It goes without saying that the conflict between Russia and Ukraine has an impact on emerging markets.
Currencies and bonds
The impact on currencies and bonds has been quite positive. Currencies are benefiting from commodities and attractive interest rates. The war in Ukraine has led to a sharp rise in commodity prices and the currencies of several commodity exporters can fully take advantage from it. Examples can be found mainly in Latin America with, among others, Brazil (+19%), Chile (+12%) and Colombia (+11%), but also in South Africa (+13%). Since the beginning of the war, the Indonesian rupiah has also gained nearly 3% as investors shift capital from Russia to other commodity exporting countries where local interest rates are high. In Asia, Indonesia is one of the few countries that meets both conditions. Russia's and Ukraine's neighbours, such as Romania, Hungary and the Czech Republic, initially saw their currencies depreciate somewhat, but they have since recovered significantly. Since the beginning of the year, the Czech koruna has appreciated by 1 percent, while the Polish zloty and Hungarian forint have lost 3 percent and 1 percent respectively. Emerging market currencies are also benefiting from high interest rates and are also proving to be a good diversifier for equities in the same regions. For example, last year the Chinese renminbi continued to perform well, despite the turbulence that Chinese equities faced as a result of stricter regulations (in the technology sector). Emerging market bonds continue to benefit from being one of the few thriving opportunities in a low-yielding bond desert. Central banks in most emerging countries have already begun to raise interest rates significantly in the past year to combat inflation. As a result, interest rates in these countries have reached very attractive levels, even for short maturities. Thus, in contrast to Western Europe, there are still examples of countries within emerging markets with strong economic fundamentals that offer attractive yields for government bonds. For example, the interest rate on two-year government bonds is around 4% in the Czech Republic, around 5% in Poland and even around 6% in Hungary. These three countries all have investment grade credit ratings. In more exotic destinations, we can find short-term bond rates of 7.5% in Chile and even 13% in Brazil. In South Africa, the long-term interest rate is 10%.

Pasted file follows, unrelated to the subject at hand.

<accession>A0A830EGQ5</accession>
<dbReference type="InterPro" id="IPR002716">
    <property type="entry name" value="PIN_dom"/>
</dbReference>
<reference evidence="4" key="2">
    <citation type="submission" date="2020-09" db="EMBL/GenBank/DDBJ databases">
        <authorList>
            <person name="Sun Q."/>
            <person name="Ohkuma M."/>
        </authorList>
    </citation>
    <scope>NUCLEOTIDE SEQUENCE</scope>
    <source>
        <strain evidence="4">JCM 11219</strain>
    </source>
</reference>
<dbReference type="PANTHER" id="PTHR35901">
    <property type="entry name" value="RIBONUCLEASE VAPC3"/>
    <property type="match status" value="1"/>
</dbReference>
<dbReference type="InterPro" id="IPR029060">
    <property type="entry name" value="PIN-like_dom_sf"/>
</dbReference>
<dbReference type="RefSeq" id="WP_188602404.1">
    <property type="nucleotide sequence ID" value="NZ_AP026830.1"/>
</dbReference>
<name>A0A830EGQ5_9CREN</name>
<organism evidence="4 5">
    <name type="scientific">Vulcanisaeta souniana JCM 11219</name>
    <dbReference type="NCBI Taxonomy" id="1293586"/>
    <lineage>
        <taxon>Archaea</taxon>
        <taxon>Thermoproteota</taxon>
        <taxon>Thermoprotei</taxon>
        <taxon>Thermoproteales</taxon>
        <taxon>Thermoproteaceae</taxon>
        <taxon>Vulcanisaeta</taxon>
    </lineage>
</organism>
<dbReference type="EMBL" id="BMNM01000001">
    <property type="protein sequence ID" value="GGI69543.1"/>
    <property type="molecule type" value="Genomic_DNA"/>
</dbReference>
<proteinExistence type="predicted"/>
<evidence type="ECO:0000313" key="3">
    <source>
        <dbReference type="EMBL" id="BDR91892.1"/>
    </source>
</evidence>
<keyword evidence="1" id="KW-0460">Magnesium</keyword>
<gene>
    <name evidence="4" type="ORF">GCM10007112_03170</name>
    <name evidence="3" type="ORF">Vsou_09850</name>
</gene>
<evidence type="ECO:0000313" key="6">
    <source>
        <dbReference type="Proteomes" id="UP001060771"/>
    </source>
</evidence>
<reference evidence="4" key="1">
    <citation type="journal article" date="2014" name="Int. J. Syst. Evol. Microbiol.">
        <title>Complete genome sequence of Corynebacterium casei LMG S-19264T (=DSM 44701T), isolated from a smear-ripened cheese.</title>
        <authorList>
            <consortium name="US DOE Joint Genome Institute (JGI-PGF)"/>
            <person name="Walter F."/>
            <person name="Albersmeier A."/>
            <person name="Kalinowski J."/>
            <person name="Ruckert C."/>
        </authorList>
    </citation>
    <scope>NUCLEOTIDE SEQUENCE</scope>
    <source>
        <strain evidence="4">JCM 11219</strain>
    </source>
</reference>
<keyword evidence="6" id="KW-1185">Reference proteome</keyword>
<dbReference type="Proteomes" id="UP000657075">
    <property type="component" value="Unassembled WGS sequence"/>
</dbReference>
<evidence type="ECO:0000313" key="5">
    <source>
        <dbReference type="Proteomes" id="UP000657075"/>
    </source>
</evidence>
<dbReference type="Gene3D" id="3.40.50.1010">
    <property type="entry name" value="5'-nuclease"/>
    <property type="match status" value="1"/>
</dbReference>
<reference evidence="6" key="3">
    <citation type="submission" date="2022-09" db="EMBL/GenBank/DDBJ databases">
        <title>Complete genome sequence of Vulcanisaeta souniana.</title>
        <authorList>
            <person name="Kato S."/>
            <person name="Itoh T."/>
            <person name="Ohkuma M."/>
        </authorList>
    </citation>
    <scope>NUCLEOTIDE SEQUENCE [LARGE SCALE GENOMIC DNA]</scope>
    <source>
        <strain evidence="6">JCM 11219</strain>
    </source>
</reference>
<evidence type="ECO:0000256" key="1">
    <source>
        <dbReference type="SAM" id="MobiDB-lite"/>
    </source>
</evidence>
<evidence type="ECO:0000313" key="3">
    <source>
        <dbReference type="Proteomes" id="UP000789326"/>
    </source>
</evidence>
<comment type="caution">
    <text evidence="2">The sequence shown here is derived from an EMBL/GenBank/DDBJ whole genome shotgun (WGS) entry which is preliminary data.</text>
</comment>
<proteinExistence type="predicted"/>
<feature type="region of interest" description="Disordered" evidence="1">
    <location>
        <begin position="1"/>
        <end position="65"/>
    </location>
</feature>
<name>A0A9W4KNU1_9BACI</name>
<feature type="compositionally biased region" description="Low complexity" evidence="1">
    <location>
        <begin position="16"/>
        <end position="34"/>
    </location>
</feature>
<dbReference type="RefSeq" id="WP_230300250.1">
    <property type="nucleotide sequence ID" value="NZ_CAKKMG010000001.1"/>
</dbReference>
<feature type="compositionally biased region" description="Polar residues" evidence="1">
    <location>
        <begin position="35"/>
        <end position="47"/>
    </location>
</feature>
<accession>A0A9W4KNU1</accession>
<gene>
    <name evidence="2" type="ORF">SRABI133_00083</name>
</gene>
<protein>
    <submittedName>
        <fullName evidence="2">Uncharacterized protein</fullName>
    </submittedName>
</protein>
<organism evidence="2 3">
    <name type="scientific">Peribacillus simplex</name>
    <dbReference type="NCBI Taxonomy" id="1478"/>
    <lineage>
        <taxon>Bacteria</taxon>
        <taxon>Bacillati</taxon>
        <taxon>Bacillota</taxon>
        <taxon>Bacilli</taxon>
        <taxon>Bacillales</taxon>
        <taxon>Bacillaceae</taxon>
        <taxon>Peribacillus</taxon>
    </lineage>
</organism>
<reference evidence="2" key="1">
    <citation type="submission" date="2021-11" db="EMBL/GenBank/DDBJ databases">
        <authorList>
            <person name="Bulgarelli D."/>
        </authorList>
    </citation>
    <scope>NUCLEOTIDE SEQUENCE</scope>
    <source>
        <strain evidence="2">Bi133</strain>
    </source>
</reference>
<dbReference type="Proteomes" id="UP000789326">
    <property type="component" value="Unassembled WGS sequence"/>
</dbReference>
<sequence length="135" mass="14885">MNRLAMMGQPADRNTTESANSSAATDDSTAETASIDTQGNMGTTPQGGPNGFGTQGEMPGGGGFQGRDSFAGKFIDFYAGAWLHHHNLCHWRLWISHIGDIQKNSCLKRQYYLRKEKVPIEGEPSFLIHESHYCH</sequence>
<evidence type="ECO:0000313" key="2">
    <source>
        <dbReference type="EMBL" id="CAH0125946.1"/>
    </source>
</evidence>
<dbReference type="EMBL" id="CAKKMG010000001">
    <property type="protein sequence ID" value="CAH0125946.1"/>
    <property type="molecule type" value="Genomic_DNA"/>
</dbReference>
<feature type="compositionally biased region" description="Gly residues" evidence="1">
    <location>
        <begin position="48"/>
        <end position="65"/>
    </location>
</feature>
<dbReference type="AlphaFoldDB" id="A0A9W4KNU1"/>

Russia’s exclusion from the MSCI EM Index
On March 9, MSCI Inc, the well-known stock index provider, excluded Russia from its MSCI Emerging Markets Index. The company considers the country's stock market ineligible for investment after Russia's invasion of Ukraine. This means that other emerging countries are likely to see their weighting increase. If we assume that Russia's weighting is distributed proportionally among the other markets, the new estimates for the markets of interest to us are as follows:
Russia’s exclusion from the index should benefit other emerging markets, although it is difficult to estimate to what extent. The question is when foreign investors will actually be able to sell their Russian assets and at what price. It will therefore take some time before they can redirect their investments from Russia to other markets.
We have not changed the strategy of emerging funds following the Ukrainian crisis, and the number of transactions has remained very limited.
The reaction of central banks in emerging countries
In “normal times”, emerging market central banks follow, more or less, the US central bank, the Fed. But that was not the case last year. Many central banks in growing regions had already raised interest rates to fight inflation.